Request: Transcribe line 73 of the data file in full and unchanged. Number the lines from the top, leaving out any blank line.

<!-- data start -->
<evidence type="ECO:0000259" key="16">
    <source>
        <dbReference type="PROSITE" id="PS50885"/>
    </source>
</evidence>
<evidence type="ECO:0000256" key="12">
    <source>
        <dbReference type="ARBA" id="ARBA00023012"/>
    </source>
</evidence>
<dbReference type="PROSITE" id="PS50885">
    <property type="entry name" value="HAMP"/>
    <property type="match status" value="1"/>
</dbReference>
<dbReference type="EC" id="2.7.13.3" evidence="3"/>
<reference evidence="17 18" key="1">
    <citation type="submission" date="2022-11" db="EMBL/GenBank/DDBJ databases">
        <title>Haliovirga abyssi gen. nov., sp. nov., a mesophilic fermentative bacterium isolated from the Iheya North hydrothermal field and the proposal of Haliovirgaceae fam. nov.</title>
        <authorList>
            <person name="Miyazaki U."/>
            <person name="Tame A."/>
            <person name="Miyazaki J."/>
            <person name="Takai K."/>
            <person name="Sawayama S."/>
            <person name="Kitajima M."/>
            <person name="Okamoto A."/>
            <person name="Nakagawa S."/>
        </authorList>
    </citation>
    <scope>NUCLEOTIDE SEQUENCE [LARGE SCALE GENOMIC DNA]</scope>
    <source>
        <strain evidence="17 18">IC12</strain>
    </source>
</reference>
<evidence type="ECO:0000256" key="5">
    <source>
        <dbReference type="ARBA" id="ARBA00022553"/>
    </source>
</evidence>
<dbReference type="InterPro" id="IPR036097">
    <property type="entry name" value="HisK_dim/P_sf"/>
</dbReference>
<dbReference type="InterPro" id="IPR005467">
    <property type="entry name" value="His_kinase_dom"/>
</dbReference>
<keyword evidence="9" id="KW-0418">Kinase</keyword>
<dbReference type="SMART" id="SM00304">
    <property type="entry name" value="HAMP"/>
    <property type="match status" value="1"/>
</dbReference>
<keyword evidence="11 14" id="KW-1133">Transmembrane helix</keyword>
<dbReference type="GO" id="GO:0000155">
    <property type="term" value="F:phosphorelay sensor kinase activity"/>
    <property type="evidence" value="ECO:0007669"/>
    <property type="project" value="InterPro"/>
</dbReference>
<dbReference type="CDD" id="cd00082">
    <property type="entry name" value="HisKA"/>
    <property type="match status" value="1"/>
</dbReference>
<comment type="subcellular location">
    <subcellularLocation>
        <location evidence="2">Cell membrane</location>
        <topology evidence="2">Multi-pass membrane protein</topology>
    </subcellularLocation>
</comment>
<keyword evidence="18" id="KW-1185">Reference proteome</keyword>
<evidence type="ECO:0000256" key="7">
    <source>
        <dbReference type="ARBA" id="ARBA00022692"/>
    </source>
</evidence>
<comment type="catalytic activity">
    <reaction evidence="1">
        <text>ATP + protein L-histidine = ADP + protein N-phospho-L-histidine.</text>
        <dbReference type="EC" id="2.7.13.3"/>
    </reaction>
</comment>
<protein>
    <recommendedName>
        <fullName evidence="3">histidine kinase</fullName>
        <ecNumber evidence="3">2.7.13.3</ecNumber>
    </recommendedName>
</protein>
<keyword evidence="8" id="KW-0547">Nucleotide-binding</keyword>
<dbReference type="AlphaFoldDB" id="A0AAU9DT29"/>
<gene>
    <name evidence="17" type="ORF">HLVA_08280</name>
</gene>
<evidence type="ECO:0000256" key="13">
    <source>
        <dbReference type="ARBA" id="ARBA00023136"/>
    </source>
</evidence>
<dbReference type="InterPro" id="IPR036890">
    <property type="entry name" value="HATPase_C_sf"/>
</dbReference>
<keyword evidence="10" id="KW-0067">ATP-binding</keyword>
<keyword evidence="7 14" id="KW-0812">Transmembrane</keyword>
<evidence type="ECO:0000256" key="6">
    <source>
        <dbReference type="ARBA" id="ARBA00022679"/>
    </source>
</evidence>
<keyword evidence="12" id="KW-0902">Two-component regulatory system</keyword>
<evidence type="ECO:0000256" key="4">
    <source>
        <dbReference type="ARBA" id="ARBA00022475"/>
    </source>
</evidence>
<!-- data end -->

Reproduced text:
<comment type="catalytic activity">